Stanley A. Twum-Barima
Come next year, the attention of millions of sporting fans all over the world would be the focus on the major world sporting disciplines – African Cup of Nations in Egypt, Germany World Cup, Commonwealth Games in Australia and World Women's Hockey Championships.
And as if by design, Ghana would participate in all the various sporting events and thus open the floodgates for recognition as part of the major global sporting families.
This, of course, is a huge national assignment that would not only keep busy the national teams and their technical handlers but also put much financial strain on a country, whose sports infrastructural development is solely depended on government subvention.
Unlike the developed sporting nations that depend mainly on massive sponsorships from multinational companies, Ghana continues to suffer from the strains of sports funding that more often than not, affects the performance of the national sports teams.
Undoubtedly, Ghana has become a nation of soccer, thus relegating all the other sporting disciplines to the background during Ghana's participation in international sporting events like athletics, amateur boxing and hockey that had also brought lots of honours to the nation.
This phenomenon was emphasised when the national senior soccer team, Black Stars, qualified for Germany 2006 about a month ago. Indeed, the euphoric celebration that greeted Ghana's debut at the World Cup, was enough expression of the nation's love for the game of soccer.
In fact, the sport is treated like fetish in Ghana and for the Black Stars to qualify for the world soccer fiesta after over 45 years of groping in darkness in search for the ultimate, Ghanaians surely deserve to celebrate the victory to Germany.
But whilst accepting the fact that soccer is the world's most popular sport and Ghana also deserves the honour of being represented at the World Cup, some of us find it very discriminatory for the apathetic attitude of the authorities in placing the Cup of Nations and the World Cup highly far above the Commonwealth Games and the Women's World Hockey tournament. The Ghana national women's hockey team qualified for the world contest after winning silver at the recent African Hockey championship in Pretoria, South Africa, where the men's team also earned bronze.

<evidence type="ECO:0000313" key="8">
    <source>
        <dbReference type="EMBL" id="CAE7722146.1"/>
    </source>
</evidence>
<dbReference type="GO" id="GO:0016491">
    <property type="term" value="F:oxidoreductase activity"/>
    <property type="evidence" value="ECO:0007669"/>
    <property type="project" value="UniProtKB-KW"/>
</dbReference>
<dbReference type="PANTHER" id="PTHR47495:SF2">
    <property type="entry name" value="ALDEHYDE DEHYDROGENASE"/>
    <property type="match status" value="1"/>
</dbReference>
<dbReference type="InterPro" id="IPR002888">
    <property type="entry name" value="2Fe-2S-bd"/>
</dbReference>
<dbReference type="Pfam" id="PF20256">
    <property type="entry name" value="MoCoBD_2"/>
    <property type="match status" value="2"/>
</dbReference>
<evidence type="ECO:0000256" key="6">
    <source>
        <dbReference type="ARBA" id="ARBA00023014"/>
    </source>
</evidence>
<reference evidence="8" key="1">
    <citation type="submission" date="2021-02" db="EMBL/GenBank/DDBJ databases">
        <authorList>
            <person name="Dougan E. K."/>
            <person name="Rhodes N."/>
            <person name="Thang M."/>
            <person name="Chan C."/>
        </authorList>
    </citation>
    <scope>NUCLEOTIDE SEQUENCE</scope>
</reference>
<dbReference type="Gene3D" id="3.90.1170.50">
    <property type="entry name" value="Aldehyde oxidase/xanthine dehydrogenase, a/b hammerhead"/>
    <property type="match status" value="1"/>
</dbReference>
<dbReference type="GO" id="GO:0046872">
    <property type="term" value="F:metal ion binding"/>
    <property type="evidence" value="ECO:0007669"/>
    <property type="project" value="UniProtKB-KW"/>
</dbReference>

Of course, the other disciplines also deserve to be given equal recognition like soccer when it comes to the issue of preparations for national assignments. It also means that the other disciplines must not be neglected at the expense of soccer, otherwise it defeats government's policy of developing all disciplines of sports. The Ministry of Education and Sports and the National Sports Council (NSC) should live up to the policy of equal development and promotion of all disciplines of sports.
Ghana must not be seen to be participating in international events for the sake of mere participation because sports is no more regarded as pastime. It's now big business and should be treated as such. It attracts not only prestige but also economic development for nations, hence Ghana's hosting of CAN 2008.
Currently, it looks as if Ghana's focus is on the African Cup of Nations in Egypt in January and most importantly, the Germany World Cup in June whilst the Commonwealth Games in Australia and the World Women's Hockey in Germany are being relegated to the background.
And who is to blame? Of course, the Ministry and the NSC must bear the brunt of the neglect. For, while the authorities have embarked on massive publicity for Ghana's preparations for the Africa and World events, there seems to be nothing practically on the ground for the Commonwealth and Hockey championships. It's vividly clear that little or no efforts are being made to help prepare the sports men and women for these championships.
Let's take the issue of the Ghana Amateur Boxing Association (GABA), whose Chairman, Eddy Blay, has decided to take up the mantle of training the Black Bombers until a full time trainer would be secured for the team.